How pollution affects fertility


How pollution affects fertility

The article Female Fertility and Environmental Pollution, published by the International journal of environmental research and public health, explains the relationship between fertility and pollution and gives interesting results.

"A realistic picture of our world shows that it is heavily polluted everywhere. Coastal regions and oceans are polluted by farm fertilizer, manure runoff, sewage and industrial discharges, and large isles of waste plastic are floating around, impacting sea life.

Terrestrial ecosystems are contaminated by heavy metals and organic chemicals that can be taken up by and accumulate in crop plants, and water tables are heavily contaminated by untreated industrial discharges. As deadly particulates can drift far, poor air quality has become a significant global problem and one that is not exclusive to major industrialized cities.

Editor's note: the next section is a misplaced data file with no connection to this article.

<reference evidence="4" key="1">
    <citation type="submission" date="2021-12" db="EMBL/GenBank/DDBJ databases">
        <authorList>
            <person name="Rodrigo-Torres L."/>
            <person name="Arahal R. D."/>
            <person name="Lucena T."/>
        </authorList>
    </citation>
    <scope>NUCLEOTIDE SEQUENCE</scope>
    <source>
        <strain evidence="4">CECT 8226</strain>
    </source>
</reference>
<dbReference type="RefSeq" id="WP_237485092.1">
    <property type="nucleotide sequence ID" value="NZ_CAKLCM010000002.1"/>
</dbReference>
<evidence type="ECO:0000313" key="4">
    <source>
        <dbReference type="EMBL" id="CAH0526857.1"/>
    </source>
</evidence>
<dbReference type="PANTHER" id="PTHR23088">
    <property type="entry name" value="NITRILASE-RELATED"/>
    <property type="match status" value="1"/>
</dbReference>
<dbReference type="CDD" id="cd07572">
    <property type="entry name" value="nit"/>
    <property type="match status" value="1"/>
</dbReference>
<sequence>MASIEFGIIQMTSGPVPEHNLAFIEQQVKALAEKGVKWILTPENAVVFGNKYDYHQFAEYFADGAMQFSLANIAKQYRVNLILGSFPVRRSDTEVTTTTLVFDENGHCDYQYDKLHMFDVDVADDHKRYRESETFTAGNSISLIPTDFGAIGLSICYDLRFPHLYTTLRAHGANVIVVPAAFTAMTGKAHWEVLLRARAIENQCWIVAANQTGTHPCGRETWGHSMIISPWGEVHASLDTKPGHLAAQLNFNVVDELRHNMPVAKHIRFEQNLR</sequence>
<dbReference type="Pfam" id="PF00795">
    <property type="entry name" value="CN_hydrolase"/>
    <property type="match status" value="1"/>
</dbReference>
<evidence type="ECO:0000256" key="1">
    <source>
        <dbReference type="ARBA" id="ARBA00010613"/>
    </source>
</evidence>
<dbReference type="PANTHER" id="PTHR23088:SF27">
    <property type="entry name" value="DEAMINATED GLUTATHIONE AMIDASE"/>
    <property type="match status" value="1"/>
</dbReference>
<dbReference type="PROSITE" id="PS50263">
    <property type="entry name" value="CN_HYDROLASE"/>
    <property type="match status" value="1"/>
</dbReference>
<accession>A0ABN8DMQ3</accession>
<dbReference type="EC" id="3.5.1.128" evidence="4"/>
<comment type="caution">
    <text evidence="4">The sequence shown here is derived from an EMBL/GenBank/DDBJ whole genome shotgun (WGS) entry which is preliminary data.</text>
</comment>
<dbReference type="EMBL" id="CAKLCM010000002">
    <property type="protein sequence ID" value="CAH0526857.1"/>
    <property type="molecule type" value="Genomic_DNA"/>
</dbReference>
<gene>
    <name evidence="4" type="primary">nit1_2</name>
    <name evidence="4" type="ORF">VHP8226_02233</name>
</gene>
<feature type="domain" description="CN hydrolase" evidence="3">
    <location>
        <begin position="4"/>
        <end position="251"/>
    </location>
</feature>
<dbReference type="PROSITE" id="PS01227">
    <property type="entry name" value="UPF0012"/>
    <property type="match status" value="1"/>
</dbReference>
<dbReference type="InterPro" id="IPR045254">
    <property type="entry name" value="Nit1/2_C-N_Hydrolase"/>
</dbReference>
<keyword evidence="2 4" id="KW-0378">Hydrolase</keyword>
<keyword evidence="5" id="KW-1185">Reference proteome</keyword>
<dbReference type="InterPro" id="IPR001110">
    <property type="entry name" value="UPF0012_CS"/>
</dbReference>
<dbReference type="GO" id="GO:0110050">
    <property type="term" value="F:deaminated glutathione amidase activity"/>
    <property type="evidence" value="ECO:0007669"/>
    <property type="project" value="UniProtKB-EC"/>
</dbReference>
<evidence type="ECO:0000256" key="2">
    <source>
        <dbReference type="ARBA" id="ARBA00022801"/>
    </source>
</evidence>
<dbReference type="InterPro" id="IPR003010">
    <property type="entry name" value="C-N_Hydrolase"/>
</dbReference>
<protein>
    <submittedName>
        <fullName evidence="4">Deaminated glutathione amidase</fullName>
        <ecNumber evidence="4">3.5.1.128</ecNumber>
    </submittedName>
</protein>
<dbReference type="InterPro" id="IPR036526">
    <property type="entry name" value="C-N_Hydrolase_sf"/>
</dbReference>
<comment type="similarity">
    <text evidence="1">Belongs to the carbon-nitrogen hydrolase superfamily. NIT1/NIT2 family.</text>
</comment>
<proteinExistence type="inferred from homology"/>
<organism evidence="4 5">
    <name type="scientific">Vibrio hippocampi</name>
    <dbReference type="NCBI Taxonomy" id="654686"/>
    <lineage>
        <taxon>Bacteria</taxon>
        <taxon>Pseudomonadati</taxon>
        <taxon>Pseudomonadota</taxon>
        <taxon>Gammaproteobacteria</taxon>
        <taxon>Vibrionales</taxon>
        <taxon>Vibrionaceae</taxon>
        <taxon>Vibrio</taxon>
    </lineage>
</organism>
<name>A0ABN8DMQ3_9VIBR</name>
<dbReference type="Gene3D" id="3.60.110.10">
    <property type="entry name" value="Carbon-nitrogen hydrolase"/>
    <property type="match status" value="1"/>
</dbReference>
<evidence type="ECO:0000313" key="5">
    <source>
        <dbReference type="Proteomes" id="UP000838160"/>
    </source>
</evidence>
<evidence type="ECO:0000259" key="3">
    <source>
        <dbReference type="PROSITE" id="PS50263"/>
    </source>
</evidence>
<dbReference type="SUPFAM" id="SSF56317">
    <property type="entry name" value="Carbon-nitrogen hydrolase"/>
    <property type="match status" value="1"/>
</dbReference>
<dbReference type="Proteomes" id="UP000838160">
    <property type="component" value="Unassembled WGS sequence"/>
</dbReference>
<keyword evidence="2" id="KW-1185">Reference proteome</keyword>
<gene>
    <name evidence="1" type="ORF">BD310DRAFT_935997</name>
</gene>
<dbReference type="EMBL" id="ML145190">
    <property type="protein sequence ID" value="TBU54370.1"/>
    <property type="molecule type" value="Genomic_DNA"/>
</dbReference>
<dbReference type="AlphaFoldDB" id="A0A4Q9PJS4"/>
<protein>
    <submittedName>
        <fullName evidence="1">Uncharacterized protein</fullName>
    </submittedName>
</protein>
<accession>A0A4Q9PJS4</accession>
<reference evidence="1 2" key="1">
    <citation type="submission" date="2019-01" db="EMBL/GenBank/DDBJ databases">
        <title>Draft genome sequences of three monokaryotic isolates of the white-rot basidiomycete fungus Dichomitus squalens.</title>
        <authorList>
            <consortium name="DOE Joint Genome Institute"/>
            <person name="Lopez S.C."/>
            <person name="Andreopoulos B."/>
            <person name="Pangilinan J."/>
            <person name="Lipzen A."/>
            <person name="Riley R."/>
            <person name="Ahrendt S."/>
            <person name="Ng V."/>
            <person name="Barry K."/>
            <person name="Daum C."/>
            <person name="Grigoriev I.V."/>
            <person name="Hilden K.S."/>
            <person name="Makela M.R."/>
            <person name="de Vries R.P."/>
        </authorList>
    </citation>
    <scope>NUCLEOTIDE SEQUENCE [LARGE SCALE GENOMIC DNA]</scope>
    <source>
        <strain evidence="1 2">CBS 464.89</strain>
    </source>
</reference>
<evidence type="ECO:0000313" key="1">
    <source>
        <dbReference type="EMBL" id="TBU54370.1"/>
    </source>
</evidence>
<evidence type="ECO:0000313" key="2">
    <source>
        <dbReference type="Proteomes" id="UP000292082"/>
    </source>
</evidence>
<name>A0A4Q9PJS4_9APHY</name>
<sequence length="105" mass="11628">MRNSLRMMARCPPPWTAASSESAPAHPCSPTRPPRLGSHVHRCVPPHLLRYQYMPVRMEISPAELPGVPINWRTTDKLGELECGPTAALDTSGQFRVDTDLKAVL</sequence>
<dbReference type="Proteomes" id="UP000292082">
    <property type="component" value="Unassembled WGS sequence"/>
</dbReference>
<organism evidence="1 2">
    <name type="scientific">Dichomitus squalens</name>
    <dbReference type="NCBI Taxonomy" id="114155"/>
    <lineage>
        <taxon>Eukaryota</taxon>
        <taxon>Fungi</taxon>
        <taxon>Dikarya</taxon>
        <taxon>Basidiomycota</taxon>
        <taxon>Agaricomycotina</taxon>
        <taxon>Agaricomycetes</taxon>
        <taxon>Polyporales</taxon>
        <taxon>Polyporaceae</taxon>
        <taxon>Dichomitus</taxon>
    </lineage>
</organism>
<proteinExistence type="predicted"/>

The consequences are a dramatic impairment of our ecosystem and biodiversity and increases in degenerative or man-made diseases. In this respect, it has been demonstrated that environmental pollution impairs fertility in all mammalian species.

The worst consequences are observed for females since the number of germ cells present in the ovary is fixed during fetal life, and the cells are not renewable. This means that any pollutant affecting hormonal homeostasis and/or the reproductive apparatus inevitably harms reproductive performance.

This decline will have important social and economic consequences that can no longer be overlooked."

Female Fertility and Environmental Pollution: what you need to know

Among bad habits to eliminate, clichés and practical advice, we see in this post how to increase female fertility.

The days most favorable to conception are 6 and coincide with ovulation and the period immediately preceding it. In fact, during the ovulatory phase of the menstrual cycle, the egg cell undergoes maturation and is released into the uterine tube where, if it meets the spermatozoa, it can be fertilized.

The time from the start of the menstrual cycle to ovulation is on average 14 days, but there are individual variations that are important to consider when calculating the fertile period.